NORA:
Yes, I hope so.

HELMER:
Yes, my own darling Nora. Do you know, when I am out at a party with you like this, why I speak so little to you, keep away from you, and only send a stolen glance in your direction now and then?—do you know why I do that? It is because I make believe to myself that we are secretly in love, and you are my secretly promised bride, and that no one suspects there is anything between us.

NORA:
Yes, yes—I know very well your thoughts are with me all the time.

HELMER:
And when we are leaving, and I am putting the shawl over your beautiful young shoulders—on your lovely neck—then I imagine that you are my young bride and that we have just come from the wedding, and I am bringing you for the first time into our home—to be alone with you for the first time—quite alone with my shy little darling! All this evening I have longed for nothing but you. When I watched the seductive figures of the Tarantella, my blood was on fire; I could endure it no longer, and that was why I brought you down so early—

NORA:
Go away, Torvald! You must let me go. I won't—

HELMER:
What's that? You're joking, my little Nora! You won't—you won't? Am I not your husband—? [A knock is heard at the outer door.]

NORA:
[starting]. Did you hear—?

HELMER:
[going into the hall]. Who is it?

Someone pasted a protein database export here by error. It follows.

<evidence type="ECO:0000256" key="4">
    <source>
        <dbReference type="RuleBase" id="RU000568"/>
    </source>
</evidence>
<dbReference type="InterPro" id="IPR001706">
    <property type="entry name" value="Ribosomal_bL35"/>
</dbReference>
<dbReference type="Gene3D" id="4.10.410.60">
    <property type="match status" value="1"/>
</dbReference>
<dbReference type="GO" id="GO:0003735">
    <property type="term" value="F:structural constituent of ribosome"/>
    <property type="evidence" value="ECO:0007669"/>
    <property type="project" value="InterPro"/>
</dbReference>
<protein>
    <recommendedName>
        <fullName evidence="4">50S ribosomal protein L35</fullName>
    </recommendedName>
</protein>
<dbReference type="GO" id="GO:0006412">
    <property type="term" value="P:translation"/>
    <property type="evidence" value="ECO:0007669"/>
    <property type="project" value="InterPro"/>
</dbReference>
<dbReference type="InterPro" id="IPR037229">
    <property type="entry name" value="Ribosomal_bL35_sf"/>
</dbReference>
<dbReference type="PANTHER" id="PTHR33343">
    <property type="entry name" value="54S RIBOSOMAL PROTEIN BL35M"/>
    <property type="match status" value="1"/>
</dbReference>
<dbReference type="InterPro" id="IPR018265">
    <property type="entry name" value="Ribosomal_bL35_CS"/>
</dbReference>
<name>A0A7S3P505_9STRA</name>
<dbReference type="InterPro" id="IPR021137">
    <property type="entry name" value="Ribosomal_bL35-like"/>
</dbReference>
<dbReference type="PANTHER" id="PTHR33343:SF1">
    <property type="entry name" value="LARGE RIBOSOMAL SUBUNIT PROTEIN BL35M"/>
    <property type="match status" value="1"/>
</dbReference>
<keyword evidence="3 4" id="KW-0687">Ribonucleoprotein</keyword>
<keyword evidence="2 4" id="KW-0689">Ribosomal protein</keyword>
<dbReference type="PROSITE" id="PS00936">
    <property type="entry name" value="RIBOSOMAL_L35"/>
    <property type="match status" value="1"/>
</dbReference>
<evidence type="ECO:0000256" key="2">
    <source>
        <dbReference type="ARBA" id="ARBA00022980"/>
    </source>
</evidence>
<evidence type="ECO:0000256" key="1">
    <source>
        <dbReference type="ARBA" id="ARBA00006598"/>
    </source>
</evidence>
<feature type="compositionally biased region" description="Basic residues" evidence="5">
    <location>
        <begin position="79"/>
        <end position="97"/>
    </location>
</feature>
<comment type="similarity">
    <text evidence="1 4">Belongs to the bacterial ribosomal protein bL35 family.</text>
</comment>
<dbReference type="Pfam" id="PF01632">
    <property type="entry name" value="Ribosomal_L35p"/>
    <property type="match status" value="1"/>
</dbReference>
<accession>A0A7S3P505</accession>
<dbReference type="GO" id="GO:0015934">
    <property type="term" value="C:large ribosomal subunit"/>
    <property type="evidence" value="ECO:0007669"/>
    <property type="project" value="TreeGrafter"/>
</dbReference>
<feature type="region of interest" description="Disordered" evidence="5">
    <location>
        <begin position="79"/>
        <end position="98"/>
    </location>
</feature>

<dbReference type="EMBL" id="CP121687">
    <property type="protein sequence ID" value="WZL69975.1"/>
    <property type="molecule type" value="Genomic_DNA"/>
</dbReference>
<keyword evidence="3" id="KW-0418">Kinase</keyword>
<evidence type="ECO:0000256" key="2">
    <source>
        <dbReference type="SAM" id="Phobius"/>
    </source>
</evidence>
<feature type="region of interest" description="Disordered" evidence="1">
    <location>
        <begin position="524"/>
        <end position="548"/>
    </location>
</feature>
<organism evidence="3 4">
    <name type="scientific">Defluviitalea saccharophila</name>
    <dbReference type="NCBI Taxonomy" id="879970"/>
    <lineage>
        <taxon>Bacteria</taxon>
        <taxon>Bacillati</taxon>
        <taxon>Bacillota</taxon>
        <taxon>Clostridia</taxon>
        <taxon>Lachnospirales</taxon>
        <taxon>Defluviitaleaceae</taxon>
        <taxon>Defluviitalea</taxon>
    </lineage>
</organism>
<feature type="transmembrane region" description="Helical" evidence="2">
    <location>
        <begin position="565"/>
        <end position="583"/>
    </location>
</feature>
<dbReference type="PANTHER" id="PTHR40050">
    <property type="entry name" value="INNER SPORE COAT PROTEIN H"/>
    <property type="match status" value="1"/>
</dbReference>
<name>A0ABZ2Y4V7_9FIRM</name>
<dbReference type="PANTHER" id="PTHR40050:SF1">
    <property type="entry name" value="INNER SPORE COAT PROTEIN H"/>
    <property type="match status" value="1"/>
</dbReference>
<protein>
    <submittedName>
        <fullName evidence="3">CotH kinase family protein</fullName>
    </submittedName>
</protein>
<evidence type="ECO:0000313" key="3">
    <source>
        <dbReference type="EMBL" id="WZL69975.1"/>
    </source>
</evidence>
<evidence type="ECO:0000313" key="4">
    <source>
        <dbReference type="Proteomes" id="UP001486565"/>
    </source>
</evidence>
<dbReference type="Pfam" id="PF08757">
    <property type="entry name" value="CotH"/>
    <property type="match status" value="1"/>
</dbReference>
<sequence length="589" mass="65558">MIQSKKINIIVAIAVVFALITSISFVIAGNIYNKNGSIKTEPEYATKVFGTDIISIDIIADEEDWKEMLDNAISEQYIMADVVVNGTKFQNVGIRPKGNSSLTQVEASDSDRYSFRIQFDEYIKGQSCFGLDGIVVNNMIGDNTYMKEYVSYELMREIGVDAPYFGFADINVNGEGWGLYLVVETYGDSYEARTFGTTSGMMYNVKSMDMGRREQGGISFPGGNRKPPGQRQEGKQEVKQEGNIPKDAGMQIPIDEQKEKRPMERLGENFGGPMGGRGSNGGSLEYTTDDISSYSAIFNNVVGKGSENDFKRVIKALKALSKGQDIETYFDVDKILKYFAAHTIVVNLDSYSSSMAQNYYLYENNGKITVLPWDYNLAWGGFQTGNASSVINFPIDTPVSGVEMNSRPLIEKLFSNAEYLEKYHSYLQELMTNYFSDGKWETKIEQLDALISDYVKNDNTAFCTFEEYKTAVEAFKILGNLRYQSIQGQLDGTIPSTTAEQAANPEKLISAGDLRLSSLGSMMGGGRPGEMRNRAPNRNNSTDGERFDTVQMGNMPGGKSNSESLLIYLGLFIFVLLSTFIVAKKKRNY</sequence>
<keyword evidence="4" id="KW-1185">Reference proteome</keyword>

Rank [outside]. It is I. May I come in for a moment?

HELMER:
[in a fretful whisper]. Oh, what does he want now? [Aloud.] Wait a minute! [Unlocks the door.] Come, that's kind of you not to pass by our door.

RANK:
I thought I heard your voice, and felt as if I should like to look in.
[With a swift glance round.] Ah, yes!—these dear familiar rooms. You are very happy and cosy in here, you two.

HELMER:
It seems to me that you looked after yourself pretty well upstairs too.

RANK:
Excellently. Why shouldn't I? Why shouldn't one enjoy everything in this world?—at any rate as much as one can, and as long as one can. The wine was capital—

HELMER:
Especially the champagne.

RANK:
So you noticed that too? It is almost incredible how much I managed to put away!

NORA:
Torvald drank a great deal of champagne to-night too.

RANK:
Did he?

NORA:
Yes, and he is always in such good spirits afterwards.

RANK:
Well, why should one not enjoy a merry evening after a well-spent day?

HELMER:
Well spent? I am afraid I can't take credit for that.

Rank [clapping him on the back]. But I can, you know!

NORA:
Doctor Rank, you must have been occupied with some scientific investigation to-day.

RANK:
Exactly.

HELMER:
Just listen!—little Nora talking about scientific investigations!

NORA:
And may I congratulate you on the result?

RANK:
Indeed you may.

NORA:
Was it favourable, then?

RANK:
The best possible, for both doctor and patient—certainty.

NORA:
[quickly and searchingly]. Certainty?

RANK:
Absolute certainty. So wasn't I entitled to make a merry evening of it after that?

NORA:
Yes, you certainly were, Doctor Rank.

HELMER:
I think so too, so long as you don't have to pay for it in the morning.

RANK:
Oh well, one can't have anything in this life without paying for it.

NORA:
Doctor Rank—are you fond of fancy-dress balls?

RANK:
Yes, if there is a fine lot of pretty costumes.

NORA:
Tell me—what shall we two wear at the next?

holding attention by intrigue
Back to top Go down
View user profile http://e-l-c.englishboard.net
 
A Doll's House-Act 3-Part 3
Back to top 
Page 1 of 1

Permissions in this forum:You cannot reply to topics in this forum
 :: LITERATURE :: Click here-
Jump to: